Successes notwithstanding, many challenges remain, and much work remains to be done. Formidable settings abound, such as rugged, vegetated terrain, wetlands, and underwater sites. Although this book cannot answer the entire set of problems, it furnishes a firm base in productive threads of development, thus fostering realistic inspiration to proceed. It is designed for lay scientists and engineers, as well as for specialists in the area, and is relatively self-contained. That is, it requires no more than an acquaintance with basic vector calculus and matrix methods, common statistical concepts, simple manipulations of complex variables, and some familiarity with elementary physics. Explanations and arguments proceed from fundamentals; the grasp of the state of the art that this provides may not be as nuanced as possible, but it should be secure.

    The subject of this Tutorial Text comprises not one but many constituent topics because contributions from many diverse fields must be synthesized to produce a complete treatment of the problem, i.e., discrimination as opposed to detection of buried UXO. The latter enterprise is preoccupied with whether or not sensors can "see" the UXOs at all and whether survey practices and technology register all of them. By contrast, discrimination seeks to distinguish those registered signal anomalies that correspond specifically to UXOs from those that do not. A thorough treatment of everything that must be woven together to accomplish discrimination would easily overwhelm an introductory book such as this (cf. the number and variety of aspects in the recitation above). Instead, this text focuses on what is most peculiar to UXO discrimination, on the features of contributing areas that are most relevant, and on the basic concepts in disciplines or tools that are indispensable. The intention is to provide at least a broad review in each area that has shown itself to be vital, along with references that should enable deeper pursuit. That said, the text minimizes line by line, item by item references as the explanations proceed to maintain more appropriate flow for what is, after all, a tutorial. A list of references appears at the end of each chapter; apologies are offered to the many colleagues who have contributed so notably to the field but who may feel that the specifics of their work have not been adequately highlighted.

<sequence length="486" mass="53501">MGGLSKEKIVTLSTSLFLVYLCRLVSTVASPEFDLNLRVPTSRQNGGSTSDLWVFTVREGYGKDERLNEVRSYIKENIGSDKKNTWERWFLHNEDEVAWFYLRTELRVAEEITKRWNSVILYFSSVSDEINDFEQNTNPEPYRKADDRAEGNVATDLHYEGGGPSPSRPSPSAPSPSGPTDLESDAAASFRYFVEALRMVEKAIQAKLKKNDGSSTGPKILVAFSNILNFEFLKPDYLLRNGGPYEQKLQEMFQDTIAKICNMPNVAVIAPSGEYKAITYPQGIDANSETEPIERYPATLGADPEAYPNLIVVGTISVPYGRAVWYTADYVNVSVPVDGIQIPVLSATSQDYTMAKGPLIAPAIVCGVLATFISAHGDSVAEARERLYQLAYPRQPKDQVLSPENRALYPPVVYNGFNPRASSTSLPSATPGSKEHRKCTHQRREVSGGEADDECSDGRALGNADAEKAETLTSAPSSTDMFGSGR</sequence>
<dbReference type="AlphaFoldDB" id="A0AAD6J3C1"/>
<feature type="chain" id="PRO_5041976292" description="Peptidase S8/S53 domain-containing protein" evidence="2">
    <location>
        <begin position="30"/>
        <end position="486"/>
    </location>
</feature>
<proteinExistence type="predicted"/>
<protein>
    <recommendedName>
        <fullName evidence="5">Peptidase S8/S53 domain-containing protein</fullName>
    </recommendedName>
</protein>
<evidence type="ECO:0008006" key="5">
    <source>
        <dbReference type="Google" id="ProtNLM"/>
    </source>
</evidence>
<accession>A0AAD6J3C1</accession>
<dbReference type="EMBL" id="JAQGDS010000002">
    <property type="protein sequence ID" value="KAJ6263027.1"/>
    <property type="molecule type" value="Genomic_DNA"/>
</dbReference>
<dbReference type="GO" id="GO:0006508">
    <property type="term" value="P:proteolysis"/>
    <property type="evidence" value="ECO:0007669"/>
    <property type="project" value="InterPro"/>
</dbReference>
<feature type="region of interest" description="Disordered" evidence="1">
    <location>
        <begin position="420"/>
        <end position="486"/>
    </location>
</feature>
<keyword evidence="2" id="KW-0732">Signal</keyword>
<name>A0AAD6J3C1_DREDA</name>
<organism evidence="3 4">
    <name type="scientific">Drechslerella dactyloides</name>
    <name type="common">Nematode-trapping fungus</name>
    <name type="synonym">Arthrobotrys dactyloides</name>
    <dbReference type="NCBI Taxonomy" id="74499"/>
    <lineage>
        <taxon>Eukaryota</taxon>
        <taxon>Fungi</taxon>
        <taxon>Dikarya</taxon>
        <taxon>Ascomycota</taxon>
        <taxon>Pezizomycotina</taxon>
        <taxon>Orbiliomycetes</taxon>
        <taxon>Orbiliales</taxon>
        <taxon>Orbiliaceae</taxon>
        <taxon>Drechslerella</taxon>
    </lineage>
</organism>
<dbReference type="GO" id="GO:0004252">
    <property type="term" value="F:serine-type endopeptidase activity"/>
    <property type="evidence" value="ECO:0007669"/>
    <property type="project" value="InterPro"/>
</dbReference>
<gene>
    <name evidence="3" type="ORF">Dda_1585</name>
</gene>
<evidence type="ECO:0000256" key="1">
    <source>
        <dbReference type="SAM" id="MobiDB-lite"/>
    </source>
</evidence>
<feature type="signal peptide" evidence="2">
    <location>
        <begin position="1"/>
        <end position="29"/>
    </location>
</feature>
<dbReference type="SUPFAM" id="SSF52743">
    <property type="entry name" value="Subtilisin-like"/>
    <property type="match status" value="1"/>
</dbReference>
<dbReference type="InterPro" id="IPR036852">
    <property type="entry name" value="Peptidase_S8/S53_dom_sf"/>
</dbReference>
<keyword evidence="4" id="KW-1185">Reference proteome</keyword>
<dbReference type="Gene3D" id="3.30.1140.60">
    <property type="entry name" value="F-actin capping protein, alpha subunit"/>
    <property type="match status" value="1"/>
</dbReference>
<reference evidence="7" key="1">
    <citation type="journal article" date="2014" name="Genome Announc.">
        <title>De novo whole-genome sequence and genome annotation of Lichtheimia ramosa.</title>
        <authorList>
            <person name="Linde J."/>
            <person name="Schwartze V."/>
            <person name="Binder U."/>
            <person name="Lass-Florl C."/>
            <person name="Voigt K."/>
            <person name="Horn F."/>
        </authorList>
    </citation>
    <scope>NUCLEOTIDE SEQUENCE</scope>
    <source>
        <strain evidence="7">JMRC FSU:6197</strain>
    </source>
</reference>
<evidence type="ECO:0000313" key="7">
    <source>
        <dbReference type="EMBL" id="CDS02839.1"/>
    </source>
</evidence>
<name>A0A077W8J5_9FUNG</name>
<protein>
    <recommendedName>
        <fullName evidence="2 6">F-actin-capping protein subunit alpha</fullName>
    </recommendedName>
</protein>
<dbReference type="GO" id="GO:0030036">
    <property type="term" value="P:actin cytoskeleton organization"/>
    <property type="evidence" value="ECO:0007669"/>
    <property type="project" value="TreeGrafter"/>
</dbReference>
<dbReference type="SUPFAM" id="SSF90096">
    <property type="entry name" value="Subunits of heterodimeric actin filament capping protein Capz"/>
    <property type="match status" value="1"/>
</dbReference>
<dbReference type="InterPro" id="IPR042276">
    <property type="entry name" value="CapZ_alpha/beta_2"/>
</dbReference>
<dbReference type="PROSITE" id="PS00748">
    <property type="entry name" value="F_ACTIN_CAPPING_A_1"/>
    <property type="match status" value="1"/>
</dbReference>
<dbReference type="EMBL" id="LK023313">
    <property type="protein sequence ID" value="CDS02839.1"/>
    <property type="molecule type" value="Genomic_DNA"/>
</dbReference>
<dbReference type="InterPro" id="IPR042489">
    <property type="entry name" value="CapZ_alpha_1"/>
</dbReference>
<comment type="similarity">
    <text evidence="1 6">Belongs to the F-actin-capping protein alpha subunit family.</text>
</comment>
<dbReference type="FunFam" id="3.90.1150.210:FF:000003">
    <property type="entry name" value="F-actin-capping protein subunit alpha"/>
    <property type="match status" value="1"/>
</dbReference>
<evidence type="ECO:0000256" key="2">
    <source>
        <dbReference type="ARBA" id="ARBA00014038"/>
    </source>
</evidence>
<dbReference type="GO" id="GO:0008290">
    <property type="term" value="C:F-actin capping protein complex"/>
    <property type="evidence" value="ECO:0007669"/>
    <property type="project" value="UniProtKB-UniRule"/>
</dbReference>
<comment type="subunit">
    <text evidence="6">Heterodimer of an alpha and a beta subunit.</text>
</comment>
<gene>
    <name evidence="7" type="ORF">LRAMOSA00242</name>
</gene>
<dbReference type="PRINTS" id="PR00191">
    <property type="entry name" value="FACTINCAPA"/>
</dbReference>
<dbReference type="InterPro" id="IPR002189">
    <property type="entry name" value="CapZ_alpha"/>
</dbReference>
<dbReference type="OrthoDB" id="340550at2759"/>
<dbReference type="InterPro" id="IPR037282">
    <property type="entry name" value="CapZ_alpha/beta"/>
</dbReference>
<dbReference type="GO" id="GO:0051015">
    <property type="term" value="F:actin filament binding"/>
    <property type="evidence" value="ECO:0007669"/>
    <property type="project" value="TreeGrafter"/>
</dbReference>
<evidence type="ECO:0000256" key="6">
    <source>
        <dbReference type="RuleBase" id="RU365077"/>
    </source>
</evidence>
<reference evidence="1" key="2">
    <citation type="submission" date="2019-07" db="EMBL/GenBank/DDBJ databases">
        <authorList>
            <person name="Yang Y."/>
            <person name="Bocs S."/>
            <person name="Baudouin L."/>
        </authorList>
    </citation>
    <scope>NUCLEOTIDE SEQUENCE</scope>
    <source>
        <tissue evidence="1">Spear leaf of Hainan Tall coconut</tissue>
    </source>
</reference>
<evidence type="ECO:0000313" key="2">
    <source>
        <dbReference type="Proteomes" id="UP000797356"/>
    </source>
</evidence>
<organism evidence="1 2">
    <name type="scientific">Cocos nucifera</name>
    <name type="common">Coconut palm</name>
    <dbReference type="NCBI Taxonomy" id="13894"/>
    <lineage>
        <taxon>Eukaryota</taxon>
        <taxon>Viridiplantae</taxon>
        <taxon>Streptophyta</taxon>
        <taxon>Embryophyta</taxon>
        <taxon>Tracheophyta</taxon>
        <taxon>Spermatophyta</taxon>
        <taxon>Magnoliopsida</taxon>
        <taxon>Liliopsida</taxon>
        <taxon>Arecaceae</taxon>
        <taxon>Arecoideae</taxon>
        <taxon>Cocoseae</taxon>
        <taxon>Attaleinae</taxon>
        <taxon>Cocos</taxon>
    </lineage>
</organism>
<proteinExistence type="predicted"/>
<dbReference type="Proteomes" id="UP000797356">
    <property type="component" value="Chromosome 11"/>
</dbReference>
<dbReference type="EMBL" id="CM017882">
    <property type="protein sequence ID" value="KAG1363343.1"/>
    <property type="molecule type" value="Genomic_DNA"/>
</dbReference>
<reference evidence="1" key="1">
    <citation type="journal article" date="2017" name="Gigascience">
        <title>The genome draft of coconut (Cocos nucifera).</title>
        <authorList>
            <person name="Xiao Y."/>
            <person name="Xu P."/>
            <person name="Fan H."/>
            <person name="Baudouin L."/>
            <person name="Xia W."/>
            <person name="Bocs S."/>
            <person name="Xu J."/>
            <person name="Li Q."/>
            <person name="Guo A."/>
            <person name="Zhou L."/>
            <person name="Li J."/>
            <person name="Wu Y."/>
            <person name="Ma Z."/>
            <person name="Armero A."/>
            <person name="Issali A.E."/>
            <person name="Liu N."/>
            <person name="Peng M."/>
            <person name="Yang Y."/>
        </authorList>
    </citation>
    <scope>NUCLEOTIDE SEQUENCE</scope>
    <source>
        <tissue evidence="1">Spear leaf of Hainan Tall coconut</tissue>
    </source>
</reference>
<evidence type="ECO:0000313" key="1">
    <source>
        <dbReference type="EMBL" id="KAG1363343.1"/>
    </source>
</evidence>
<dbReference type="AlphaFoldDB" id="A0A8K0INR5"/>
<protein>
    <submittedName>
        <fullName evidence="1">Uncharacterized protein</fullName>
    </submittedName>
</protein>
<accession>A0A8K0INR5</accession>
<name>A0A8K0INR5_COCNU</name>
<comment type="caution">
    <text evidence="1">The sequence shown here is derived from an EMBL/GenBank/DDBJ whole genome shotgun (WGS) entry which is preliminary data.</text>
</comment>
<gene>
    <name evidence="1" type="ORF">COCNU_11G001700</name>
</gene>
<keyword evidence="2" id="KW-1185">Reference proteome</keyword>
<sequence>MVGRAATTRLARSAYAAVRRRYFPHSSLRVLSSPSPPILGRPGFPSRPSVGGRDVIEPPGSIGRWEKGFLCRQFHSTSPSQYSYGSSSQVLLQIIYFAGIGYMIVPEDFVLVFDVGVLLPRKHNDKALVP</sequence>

On a personal level, I must express special thanks to my sources of material support over the years and to the groups of engaging individuals with whom I worked at a variety of institutions. In the very least, those entities include the Army Corps of Engineers ERDC (Engineer Research and Development Center); the DOD-EPA-DOE joint programs on Strategic Environmental Research and Development (SERDP) and Environmental Security Technology Certification (ESTCP); the Thayer School of Engineering at Dartmouth College; the Center for Electromagnetic Theory and Applications at MIT; Geophex, Ltd.; G&G Sciences, Inc.; the ElectroScience Laboratory at Ohio State University; and the Geophysical Inversion Facility at the University of British Columbia. The most special appreciation goes to my wife, Suzanne, who has no technical involvement in the field but who, for me, makes everything possible and worthwhile.

    Kevin O'Neill
    November 2015